In the aftermath of Hurricane Katrina, New Orleans rebuilt its community – a task that is still in process. At the opening keynote of the National Communication Association’s 97th annual convention, the convention team looked to the host city for inspiration. To amplify the voice of the city, NCA invited Jim Pate and Andrew Shahan to speak about life in New Orleans since Katrina and called on Dr. Larry Frey to address the vital relationship between scholarship and community engagement.
Jim Pate, the Executive Director of the New Orleans Habitat for Humanity, has been a leading advocate for the citizens of New Orleans who were displaced by Katrina. Andrew Shahan serves as the principal at Arise Academy in the Upper Ninth Ward of New Orleans, a new early childhood charter school that serves local students and that the mayor’s office calls “a silver lining to the cloud of Katrina.” Dr. Larry Frey is the Ronald K. Calgaard Professor of Communication and Social Justice at Trinity University where is scholarship connects communication practice to lived experience.
“You’re here to bring a voice to this city,” says Pate, who re-entered New Orleans 11 days after Katrina. He recounts his experience: “Everywhere we looked, it was brown and gray up to the waterline. Bushes, Trees, Houses. No colors. Brown and gray.” 185,000 dwelling units were lost in the flood, displacing hundreds of thousands, including the many musicians and artists who gave New Orleans its unique flair (Among others, Harry Connick, Jr. partnered with Pate to establish a program to bring musicians back to New Orleans by providing temporary housing). Pate’s building and renovation programs have utilized 150,000 volunteers in the days since Katrina. He calls his one effort among many.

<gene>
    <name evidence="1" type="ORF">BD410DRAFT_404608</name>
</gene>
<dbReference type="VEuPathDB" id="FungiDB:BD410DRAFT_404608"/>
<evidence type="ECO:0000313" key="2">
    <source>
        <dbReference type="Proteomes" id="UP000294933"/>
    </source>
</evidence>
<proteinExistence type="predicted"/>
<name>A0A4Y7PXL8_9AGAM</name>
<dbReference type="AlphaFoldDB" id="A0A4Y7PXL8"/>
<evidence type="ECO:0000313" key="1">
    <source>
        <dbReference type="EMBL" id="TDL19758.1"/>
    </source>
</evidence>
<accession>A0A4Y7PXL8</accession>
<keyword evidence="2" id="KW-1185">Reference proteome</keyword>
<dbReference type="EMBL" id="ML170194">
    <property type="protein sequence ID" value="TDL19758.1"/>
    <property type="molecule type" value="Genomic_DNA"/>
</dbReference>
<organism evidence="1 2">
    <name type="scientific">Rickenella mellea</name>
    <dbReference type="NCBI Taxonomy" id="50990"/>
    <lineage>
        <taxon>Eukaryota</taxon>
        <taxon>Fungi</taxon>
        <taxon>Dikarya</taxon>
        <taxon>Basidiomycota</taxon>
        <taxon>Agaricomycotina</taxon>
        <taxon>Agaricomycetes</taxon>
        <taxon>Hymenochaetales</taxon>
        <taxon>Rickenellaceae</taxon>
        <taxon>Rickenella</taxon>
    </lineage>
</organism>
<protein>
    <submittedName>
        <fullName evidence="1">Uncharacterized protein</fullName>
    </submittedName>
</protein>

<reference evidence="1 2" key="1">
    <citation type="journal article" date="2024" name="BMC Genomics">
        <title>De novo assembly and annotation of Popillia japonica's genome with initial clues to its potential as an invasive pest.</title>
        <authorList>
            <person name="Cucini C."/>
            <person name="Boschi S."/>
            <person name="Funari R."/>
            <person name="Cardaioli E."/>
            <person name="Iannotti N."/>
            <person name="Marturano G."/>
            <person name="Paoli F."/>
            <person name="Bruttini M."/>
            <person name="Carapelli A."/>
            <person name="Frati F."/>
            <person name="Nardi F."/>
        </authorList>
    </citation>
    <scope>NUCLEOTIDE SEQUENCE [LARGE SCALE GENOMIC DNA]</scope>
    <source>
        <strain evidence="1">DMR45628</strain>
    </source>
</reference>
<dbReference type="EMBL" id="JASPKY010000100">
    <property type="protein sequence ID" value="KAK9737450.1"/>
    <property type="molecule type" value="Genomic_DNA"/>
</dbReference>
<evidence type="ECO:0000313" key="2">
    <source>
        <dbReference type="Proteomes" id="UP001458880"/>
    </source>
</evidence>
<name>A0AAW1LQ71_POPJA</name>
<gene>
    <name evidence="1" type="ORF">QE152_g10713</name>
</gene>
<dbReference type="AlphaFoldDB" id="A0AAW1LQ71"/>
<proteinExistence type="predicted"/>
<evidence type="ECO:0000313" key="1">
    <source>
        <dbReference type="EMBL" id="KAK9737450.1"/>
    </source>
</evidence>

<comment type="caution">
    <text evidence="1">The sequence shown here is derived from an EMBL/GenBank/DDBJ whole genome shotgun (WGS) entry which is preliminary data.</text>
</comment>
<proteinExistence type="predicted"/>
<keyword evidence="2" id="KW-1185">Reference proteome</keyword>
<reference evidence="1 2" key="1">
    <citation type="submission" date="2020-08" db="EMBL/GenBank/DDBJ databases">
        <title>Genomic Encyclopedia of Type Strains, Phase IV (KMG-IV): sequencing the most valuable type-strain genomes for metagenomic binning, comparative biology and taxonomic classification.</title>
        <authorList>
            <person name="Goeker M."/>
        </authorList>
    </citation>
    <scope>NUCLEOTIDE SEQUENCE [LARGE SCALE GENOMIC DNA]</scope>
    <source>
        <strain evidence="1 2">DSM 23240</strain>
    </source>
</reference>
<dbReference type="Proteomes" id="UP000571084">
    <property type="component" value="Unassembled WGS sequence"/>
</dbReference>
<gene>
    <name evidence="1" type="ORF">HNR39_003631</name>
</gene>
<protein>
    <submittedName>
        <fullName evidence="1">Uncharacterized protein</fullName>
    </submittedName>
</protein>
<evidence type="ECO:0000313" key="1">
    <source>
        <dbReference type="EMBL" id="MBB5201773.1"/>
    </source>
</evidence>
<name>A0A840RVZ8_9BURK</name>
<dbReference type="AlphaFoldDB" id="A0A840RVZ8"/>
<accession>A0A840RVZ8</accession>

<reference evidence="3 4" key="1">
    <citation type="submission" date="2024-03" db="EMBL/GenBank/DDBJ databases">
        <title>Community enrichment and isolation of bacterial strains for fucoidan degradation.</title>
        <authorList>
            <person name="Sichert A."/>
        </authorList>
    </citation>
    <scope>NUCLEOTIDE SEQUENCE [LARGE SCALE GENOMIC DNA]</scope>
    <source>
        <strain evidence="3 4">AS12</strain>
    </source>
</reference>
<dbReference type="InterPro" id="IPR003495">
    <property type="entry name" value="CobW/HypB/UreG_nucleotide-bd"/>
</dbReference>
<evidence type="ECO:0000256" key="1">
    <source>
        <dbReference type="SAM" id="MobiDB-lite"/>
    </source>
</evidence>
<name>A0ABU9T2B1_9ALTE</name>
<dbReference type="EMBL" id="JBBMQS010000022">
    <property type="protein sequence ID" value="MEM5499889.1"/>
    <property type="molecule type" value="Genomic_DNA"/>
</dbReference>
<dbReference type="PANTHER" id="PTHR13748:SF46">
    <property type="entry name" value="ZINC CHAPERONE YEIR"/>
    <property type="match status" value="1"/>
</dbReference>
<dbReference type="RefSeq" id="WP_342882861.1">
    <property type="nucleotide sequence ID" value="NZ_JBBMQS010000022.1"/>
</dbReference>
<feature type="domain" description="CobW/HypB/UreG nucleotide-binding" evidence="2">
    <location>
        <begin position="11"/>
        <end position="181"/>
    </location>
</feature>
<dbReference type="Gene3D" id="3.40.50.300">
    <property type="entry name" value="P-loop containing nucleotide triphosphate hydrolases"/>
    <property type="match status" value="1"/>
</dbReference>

“When you’re so far behind academically and your academics are raised, other parts of your life suffer,” says Shahan. His school, Arise Academy, placed into Dr. Charles Drew Elementary in 2009, transformed the worst school in New Orleans. Students there had no other place to go in the ravaged Ninth Ward. To counteract the issues of falling behind, Shahan researched high performers in colleges to find out what they did to get there. As a result, his students in grades K-3 are involved in the strict academic preparation, visual arts, music, athletics – 200 scholars at his school play tennis. And test scores are improving, giving hope to those who had little.
“Scholars’ desire to make a difference has been fueled by a seismic shift in the academy,” says Frey, who calls this movement “engaged scholarship” – universities engaging their communities to better them. The communication discipline has been a leader in the movement toward this kind of engagement. Frey notes that the quest toward engagement is never about whether we should engage, but rather how that engagement happens. So what form should engagement take?
Academics have the responsibility to create literature that promotes social justice and furthers the interventions we can make in communities, says Frey. Public dialogues can create opportunities for healing in communities. Skills trainings can help those in poverty toward upward mobility. Protest and advocacy movements can raise awareness for societal issues. Public relations campaigns can raise money, awareness, and advocacy for causes that have no voice. Video documentaries can change perceptions and shape policy. These examples and others like them create opportunities for scholars to use their symbolic resources to make substantive change in their communities.
“These scholars try to make a difference through their research rather than hoping that someone else will make a difference with their research,” says Frey. “Our disciplinary practice occurs within the world … not outside, above, or beyond it.” A dynamic blend of communication theory and practice can create, sustain, and, when necessary, rebuild our communities.